Deborah Fine’s Blueprint for Limited Brands Position
NEW YORK — Meet the new chief executive of Pink, Deborah Fine. After building Avon’s 18-month-old Mark brand into a multimillion dollar business, Fine will leave her post as president of Avon Future on March 1 to join Limited Brands as...
NEW YORK — Meet the new chief executive of Pink, Deborah Fine. After building Avon’s 18-month-old Mark brand into a multimillion dollar business, Fine will leave her post as president of Avon Future on March 1 to join Limited Brands as chief executive officer of Pink. In this newly created role, Fine will be charged with expanding Pink — Victoria’s Secret’s subbrand of sleepwear and loungewear — into a lifestyle brand for young women.
Pink was introduced in spring 2001 as a fragrance with a “fun, flirty” positioning. Victoria’s Secret then began test-marketing Pink lingerie, rolling it out to top-tier stores during the 2003 holiday season. The Pink assortment is found in 1,000 Victoria’s Secret stores.
“We realized over the last year that based on customer response to Pink sleepwear and loungewear, there is a lot of untapped potential to broaden the assortment,” said a Limited Brands spokesman. “We needed to bring in someone who understands the Pink consumer — women 18 to 22 years old.”
While the firm would not comment on future Pink categories, the brand’s scent heritage and Fine’s beauty background would make for a natural extension into the bath and body and cosmetics categories.
Fine joined Avon in 2001 to lead the company’s efforts to court a younger demographic.
Mark, peddled by an army of young Mark representatives, generated $17 million in net sales in 2003. During a meeting with investors held Dec. 8, Avon said it anticipated 2004 net sales of $45 million. The brand, which consists of 400 stockkeeping units, is scheduled to begin a global rollout by year’s end.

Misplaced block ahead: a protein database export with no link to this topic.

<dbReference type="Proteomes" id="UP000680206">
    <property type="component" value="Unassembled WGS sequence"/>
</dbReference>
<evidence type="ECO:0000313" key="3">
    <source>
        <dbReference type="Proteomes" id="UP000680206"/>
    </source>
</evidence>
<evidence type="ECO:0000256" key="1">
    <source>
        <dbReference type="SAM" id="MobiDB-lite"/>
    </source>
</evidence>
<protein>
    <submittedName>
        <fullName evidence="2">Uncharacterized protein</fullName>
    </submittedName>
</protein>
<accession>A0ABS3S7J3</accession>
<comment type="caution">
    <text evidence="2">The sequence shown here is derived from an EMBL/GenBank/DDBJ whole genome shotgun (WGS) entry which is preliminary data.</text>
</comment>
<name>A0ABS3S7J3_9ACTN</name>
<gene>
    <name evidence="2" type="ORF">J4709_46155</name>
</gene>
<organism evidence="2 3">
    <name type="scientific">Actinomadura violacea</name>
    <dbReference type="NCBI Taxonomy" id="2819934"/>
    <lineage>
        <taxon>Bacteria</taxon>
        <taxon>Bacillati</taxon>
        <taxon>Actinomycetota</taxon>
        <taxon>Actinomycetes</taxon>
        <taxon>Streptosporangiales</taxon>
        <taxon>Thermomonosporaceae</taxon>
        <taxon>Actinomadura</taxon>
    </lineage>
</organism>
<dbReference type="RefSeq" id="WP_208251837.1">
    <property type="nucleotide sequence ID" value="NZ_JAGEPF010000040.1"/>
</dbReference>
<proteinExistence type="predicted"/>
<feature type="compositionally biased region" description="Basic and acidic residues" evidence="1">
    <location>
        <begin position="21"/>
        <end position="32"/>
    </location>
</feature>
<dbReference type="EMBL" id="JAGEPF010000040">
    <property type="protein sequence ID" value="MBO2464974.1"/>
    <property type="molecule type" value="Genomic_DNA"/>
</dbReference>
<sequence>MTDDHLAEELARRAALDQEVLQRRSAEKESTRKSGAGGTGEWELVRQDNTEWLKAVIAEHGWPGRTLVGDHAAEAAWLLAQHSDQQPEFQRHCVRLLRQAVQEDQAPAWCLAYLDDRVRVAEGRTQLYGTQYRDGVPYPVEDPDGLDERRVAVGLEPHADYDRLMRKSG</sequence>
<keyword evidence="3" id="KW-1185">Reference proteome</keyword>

Prior to Avon, Fine spent 23 years in the magazine industry, holding various executive positions at Condé Nast Publications Inc. (which, like WWD, is owned by Advance Publications Inc.) as the vice president and publisher of Glamour magazine and publisher of Bride’s magazine.
Fine described her decision to leave Avon as “bittersweet.” “It has been the most extraordinary privilege to work with Andrea Jung,” said Fine. She jokingly referred to herself — as she often does — as the mother of Mark, and Jung — chairman and chief executive officer of Avon Products Inc. — as the grandmother of the teen-targeted brand.While Avon has not named Fine’s replacement, an Avon spokesman noted, “the entire entrepreneurial team that helped create and launch Mark will continue to fill their roles in building the brand.”
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Harrods plans to remove the famous statue of Princess Diana and Dodi Al Fayed from the bottom of the Egyptian escalators and hand it back to Mohamed Al-Fayed. “We are very proud to have played our role in celebrating the lives of Diana, Princess of Wales and Dodi Al Fayed at Harrods and to have welcomed people from around the world to visit the memorial for the past 20 years,” said Michael Ward, Harrods managing director. “With the announcement of the new official memorial statue to Diana, Princess of Wales at Kensington Palace, we feel that the time is right to return this memorial to Mr. Al Fayed and for the public to be invited to pay their respects at the palace.” More on the news, with reporting by @loreleimarfil, at WWD.com. #wwdnews